Management Briefing

Sustainability in Soft Drinks - Part I: Looking Forward to 2020

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In common with several global brewers, the world's major soft drinks producers have identified 2020 as a significant target date in their sustainability strategies. In the opening section of this year's Sustainability in Soft Drinks management briefing, Ben Cooper looks at what the sector's leading players hope to have achieved by 2020.

It is no surprise to see that the turn of the next decade is viewed as a compelling milestone for the world's major soft drinks producers, just as it has for four of the world's major brewers. Targets for 2020 can be found in the sustainability strategies of leading soft drinks manufacturers, giving a clear picture not only of what they consider to be the most pressing priorities for the sector, but also the rate of progress that can be anticipated in those key areas for the coming five years.

The Coca-Cola Co's 2020 Vision is defined as "A Roadmap for Winning Together" for the company and its bottling partners, and thereby comprises many commercial aims, not least to have doubled the size of its business by 2020. However, sustainability aspirations and metrics are also afforded significant prominence, underlined in the letter from chairman & CEO Muhtar Kent, which introduces Coca-Cola's 2013-2014 Sustainability Report. Kent says pursuing the goal of doubling the size of its business will take "next-level creativity, partnerships, marketing, distribution and marketplace execution". It will also require the company "to operate more sustainably. For our business. For our stakeholders. And for the broader world beyond".

The 2020 Vision includes overarching environmental goals to show "global leadership in sustainable water use" and "industry leadership in packaging, energy and environmental protection", as well as human sustainability goals, notably relating to the empowerment of women, which, along with water and well-being, is one of the three primary pillars of Coca-Cola's sustainability strategy.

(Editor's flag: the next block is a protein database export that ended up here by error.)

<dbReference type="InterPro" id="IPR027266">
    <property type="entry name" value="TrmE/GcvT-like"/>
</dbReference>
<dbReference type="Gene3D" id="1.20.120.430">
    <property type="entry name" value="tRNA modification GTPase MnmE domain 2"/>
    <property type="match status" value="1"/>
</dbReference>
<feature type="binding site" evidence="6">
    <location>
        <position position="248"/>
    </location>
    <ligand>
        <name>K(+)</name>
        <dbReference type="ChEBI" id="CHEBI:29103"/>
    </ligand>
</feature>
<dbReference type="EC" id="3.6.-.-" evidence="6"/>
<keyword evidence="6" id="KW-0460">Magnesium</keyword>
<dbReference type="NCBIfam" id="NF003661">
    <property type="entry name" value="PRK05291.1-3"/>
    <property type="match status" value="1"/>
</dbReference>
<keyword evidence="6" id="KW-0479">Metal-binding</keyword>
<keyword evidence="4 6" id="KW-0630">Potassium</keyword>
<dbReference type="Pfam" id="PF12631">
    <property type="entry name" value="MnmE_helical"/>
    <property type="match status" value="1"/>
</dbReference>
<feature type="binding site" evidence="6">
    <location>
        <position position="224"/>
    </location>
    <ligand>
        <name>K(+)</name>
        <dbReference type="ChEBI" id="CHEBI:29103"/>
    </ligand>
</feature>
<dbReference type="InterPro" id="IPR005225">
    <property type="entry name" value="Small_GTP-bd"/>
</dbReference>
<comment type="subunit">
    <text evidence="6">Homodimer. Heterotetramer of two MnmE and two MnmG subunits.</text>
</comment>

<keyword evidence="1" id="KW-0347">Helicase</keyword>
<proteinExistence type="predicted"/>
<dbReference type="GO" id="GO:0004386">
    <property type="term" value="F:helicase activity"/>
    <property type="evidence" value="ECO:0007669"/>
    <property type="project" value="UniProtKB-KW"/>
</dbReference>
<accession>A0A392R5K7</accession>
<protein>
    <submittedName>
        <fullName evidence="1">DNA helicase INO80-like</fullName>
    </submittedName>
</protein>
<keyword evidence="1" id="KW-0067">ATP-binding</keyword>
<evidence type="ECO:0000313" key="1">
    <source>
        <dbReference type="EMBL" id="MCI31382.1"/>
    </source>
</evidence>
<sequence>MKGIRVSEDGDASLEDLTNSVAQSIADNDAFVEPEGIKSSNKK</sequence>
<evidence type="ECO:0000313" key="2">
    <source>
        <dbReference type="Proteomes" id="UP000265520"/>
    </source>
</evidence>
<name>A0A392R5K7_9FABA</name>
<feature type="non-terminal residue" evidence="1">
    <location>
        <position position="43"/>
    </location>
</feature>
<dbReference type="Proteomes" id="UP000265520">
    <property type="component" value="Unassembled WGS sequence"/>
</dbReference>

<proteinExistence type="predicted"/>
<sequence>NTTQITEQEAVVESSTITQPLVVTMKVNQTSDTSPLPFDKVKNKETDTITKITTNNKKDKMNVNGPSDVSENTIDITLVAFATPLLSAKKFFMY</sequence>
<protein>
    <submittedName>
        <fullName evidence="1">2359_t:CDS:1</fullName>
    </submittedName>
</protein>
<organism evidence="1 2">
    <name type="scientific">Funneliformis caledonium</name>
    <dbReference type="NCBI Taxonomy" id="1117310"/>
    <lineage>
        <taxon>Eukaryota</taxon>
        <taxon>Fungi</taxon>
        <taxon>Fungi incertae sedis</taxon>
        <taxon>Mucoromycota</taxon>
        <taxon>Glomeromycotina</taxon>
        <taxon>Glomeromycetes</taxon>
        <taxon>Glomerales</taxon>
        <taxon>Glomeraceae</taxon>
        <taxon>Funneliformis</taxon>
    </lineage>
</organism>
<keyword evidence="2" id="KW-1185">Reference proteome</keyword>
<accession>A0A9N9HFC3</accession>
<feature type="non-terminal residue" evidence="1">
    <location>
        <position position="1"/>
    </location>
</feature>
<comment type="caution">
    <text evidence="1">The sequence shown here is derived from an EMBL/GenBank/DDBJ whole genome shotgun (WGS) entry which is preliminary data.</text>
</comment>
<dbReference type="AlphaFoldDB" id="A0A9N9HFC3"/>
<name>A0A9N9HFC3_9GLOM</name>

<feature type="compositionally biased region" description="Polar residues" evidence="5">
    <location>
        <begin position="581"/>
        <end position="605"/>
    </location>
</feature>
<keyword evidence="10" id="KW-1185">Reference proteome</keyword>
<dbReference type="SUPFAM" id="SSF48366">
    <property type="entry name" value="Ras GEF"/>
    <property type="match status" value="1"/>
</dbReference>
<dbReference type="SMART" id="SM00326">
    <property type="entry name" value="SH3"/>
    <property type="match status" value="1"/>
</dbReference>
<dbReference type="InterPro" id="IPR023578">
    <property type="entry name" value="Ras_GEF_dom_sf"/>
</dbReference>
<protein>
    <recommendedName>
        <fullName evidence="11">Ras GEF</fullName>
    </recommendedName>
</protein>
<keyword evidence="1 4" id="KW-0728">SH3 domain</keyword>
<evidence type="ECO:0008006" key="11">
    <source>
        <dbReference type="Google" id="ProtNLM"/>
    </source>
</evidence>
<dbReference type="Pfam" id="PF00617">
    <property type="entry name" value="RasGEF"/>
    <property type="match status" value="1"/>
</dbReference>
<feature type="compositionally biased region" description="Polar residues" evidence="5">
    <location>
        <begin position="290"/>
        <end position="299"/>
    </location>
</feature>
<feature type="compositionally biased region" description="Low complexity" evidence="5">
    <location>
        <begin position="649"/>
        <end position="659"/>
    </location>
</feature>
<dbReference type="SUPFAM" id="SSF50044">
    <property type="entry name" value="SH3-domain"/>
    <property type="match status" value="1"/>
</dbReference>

Specifically with regard to water, the company is working to "balance" the water it uses by 2020, returning to communities and to nature an amount of water equivalent to that used in its beverages and their production. In its 2013-2014 Sustainability Report, Coca-Cola states that it is "on track" to achieve that goal, replenishing an estimated 68% of the volume of finished beverages in 2013 and returning some 108.5bn litres to communities and the environment. This has been achieved through no fewer than 509 community water partnership projects across more than 100 countries.

Coca-Cola's other 2020 environmental goals are:

  • to improve water efficiency by 25% against a 2010 baseline
  • in packaging, to reach a 75% recovery rate for the number of bottles and cans equivalent to the volume it introduces in developed markets
  • to ensure that all new PET plastic it uses in packaging contains PlantBottle technology
  • to reduce the carbon footprint of the "the drink in your hand" by 25%, and
  • to sustainably source key agricultural raw materials.

PepsiCo, meanwhile, also boasts sustainability targets for 2020 in its Performance with Purpose sustainability strategy. One of the group's 2020 human sustainability targets is a pledge to reduce the average amount of added sugars per serving in its key global beverage brands, in key countries, by 25% by 2020 against a 2006 baseline.

Sugar is not only a sustainability issue for major soft drinks producers in terms of the impact their products have on consumers, but also on the impact the companies have on agricultural suppliers and their communities, both in environmental and social terms. Ulrike Sapiro, sustainability director at Coca-Cola, will be among the speakers at a major two-day conference on the sustainability of sugar supply chains to be hosted this week in London by the Innovation Forum, a company specialising in sustainability events, analysis and training.

Like Coca-Cola, PepsiCo is a member of Bonsucro, a non-profit organisation dedicated to reducing the environmental and social impacts of sugar. PepsiCo is working with Bonsucro and other stakeholders to evaluate certification standards that can help it meet a goal to source 100% sustainable cane sugar by 2020.